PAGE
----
FOR GOOGLE, IT’S not enough that its products rely on machine learning and artificial intelligence. The company also wants you, its customer, to understand how these technologies work.

Last year, a few months after it open sourced its deep learning engine, a Google researcher partnered with The New York Times to create this data visualization explaining neural networks. Now, Google has rolled out AI Experiments, an online collection of tools and games designed to help you understand the inner workings of machine learning.

Take the game, Quick, Draw! – like Pictionary, you get 20 seconds to draw an object on screen, and Google shouts out guesses as the time ticks down. And Google is good. It asked me to draw camouflage, a microwave, a hexagon, an umbrella, a baseball, and a crocodile, and the neural net guessed correctly every time.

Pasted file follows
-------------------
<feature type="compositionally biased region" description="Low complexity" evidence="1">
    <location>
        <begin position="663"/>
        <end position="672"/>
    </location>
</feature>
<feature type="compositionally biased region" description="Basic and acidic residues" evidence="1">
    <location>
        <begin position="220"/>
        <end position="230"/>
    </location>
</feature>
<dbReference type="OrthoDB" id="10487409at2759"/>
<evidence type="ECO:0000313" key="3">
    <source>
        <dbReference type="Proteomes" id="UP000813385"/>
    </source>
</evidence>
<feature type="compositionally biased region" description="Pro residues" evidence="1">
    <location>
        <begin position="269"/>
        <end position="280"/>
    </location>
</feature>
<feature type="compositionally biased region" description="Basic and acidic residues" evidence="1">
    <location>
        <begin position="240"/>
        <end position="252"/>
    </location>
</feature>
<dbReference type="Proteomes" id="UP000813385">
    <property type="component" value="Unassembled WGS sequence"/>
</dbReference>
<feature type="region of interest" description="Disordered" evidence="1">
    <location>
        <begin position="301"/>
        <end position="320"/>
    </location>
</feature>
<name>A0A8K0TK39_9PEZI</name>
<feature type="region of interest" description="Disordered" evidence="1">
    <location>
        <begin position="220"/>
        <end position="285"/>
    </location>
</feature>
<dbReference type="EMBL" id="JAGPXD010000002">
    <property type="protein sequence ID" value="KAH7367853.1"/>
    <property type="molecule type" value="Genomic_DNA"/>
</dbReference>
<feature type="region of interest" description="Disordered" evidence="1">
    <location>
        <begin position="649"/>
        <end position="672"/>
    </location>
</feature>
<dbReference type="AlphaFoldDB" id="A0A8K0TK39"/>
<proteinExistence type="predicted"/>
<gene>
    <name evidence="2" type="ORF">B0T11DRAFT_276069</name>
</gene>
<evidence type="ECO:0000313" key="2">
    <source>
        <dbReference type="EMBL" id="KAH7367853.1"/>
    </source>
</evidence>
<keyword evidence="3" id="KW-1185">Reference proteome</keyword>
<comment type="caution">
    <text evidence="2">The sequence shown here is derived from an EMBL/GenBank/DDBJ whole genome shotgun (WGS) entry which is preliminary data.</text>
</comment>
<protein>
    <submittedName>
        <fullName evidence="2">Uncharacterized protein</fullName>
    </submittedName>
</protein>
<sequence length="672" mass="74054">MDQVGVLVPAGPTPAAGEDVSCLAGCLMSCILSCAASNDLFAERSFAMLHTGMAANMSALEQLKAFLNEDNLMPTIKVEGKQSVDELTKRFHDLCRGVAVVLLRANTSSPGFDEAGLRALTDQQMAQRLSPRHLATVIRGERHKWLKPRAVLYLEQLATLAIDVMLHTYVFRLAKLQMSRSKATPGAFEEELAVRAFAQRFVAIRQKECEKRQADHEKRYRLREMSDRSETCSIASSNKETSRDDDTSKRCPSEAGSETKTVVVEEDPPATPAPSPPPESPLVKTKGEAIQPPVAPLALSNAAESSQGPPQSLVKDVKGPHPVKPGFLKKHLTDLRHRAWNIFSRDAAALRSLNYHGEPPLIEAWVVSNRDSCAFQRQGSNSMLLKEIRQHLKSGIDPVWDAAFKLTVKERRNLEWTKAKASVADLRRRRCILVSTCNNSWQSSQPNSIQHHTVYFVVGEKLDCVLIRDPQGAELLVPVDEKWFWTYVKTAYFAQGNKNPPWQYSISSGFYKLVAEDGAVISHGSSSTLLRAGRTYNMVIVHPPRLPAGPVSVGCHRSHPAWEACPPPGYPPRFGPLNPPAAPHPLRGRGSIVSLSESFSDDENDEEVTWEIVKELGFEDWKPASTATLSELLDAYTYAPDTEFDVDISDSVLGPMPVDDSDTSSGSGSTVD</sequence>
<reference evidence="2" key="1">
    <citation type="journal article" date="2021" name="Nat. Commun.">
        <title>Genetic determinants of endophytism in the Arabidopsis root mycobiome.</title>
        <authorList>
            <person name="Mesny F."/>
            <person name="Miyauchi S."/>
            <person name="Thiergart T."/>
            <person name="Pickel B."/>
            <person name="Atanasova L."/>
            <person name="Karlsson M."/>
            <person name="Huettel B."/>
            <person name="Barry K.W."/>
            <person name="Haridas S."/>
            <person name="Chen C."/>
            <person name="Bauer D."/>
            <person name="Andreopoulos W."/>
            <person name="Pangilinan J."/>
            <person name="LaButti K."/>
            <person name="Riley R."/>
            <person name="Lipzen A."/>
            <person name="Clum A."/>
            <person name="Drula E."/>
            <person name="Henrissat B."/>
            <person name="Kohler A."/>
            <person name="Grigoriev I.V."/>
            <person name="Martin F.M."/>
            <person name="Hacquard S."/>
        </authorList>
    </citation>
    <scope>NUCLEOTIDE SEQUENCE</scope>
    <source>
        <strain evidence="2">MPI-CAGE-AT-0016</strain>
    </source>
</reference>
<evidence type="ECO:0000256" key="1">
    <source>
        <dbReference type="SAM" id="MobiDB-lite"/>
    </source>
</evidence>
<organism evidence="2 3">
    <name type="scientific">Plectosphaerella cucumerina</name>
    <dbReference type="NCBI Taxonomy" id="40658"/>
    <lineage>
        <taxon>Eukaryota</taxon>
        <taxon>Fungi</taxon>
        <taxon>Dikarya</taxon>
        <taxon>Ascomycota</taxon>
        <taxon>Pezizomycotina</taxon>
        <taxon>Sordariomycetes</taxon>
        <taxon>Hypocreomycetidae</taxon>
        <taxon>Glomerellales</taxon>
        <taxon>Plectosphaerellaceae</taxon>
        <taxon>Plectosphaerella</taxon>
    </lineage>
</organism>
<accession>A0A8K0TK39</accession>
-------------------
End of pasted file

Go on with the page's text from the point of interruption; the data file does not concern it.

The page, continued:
Read more: Whoa, Google’s AI Is Really Good at Pictionary | WIRED

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Published by Mike Rawson

Mike Rawson has recently re-awoken a long-standing interest in robots and our automated future. He lives in London with a single android - a temperamental vacuum cleaner - but is looking forward to getting more cyborgs soon.

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Whoa, Google’s AI Is Really Good at Pictionary | WIRED

by Mike Rawson time to read: 1 min
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